Call 9-1-1 immediately. The longer you wait to get medical treatment, the greater the likelihood you will have severe, permanent damage to your heart or even die. The earlier you are treated, the more likely it is that damage to your heart will be kept to a minimum. Many treatments are most effective if given within 1 to 2 hours of when the heart attack begins. It is important to call emergency services because research shows that people who arrive at the hospital via ambulance are treated sooner than those who get there by their own means. Calling your primary care physician instead can add to delays in receiving treatment.
Women having a heart attack are more likely than men to delay in seeking treatment. This is partly because women are less likely to realize that they are vulnerable to heart disease. Talk with your family and friends about the heart attack warning signs and the importance of acting fast by calling 9-1-1 within a few minutes 5 at the most if those signs persist. Explain to them that you will be treated faster if they call 9-1-1 rather than driving you to the hospital themselves.
Below are some additional preparations you can make; however, you should not lose precious time searching for pills or documentation before calling 9-1-1.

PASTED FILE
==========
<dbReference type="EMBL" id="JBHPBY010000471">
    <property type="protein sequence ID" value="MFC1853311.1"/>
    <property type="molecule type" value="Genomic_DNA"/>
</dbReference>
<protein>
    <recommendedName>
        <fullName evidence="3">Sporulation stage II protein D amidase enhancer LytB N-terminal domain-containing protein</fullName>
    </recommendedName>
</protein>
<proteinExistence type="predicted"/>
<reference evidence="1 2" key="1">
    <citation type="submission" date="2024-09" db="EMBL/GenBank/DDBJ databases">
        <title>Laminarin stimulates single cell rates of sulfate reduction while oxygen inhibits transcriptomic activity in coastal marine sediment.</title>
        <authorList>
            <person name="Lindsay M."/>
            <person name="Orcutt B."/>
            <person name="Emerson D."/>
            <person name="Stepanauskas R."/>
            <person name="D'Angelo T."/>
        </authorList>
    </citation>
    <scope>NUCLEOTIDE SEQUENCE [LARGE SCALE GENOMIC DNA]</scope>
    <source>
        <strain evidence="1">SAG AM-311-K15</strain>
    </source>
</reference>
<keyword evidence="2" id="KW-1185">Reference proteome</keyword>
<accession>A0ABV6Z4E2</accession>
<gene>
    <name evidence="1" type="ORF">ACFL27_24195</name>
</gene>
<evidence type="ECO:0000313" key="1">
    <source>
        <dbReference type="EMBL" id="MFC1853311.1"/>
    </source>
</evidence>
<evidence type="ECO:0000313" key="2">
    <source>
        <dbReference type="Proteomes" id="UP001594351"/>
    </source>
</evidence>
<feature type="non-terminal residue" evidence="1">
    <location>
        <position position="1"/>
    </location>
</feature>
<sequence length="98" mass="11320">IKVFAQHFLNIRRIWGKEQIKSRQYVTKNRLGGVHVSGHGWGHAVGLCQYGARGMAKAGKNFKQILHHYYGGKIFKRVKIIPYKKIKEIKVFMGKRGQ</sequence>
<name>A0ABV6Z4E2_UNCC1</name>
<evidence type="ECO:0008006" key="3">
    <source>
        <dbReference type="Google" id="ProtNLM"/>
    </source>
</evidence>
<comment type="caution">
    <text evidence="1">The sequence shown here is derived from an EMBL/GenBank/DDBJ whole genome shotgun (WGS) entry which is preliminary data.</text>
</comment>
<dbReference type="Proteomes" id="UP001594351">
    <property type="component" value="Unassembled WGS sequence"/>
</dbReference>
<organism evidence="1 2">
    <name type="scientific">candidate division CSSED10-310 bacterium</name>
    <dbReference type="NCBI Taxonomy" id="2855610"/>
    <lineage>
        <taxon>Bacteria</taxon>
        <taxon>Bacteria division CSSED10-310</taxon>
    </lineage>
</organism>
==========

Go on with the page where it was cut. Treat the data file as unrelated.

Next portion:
Chew an Aspirin
After calling for help, you should chew an aspirin (162 mg to 325 mg), if it’s on hand, to help prevent further clots developing. A chewed aspirin gets into the bloodstream more quickly than one swallowed whole. Enteric-coated or buffered aspirin is not absorbed as easily as regular aspirin. But if that is the only type of aspirin you have, crush the tablet before swallowing.
If you’ve already had a heart attack, ask your physician about having nitroglycerin available in the event of a subsequent attack. If you experience chest pain that does not go away 5 minutes after taking one nitroglycerin tablet, call 9-1-1. You may take up to 3 nitroglycerin tablets (1 every 5 minutes) while waiting for the ambulance.
Information to Have Available
Find out the location of the nearest hospital that offers 24-hour emergency cardiac care and keep the address handy.
The American Heart Association recommends that doctors give a copy of the resting electrocardiogram (ECG) to patients who have heart disease or who are at high-risk for a heart attack. If you have a copy of your resting ECG, give it to the emergency department doctors to help guide your treatment.
Make a list of medications you are taking and/or are allergic to. This will help ensure that you receive the appropriate treatments.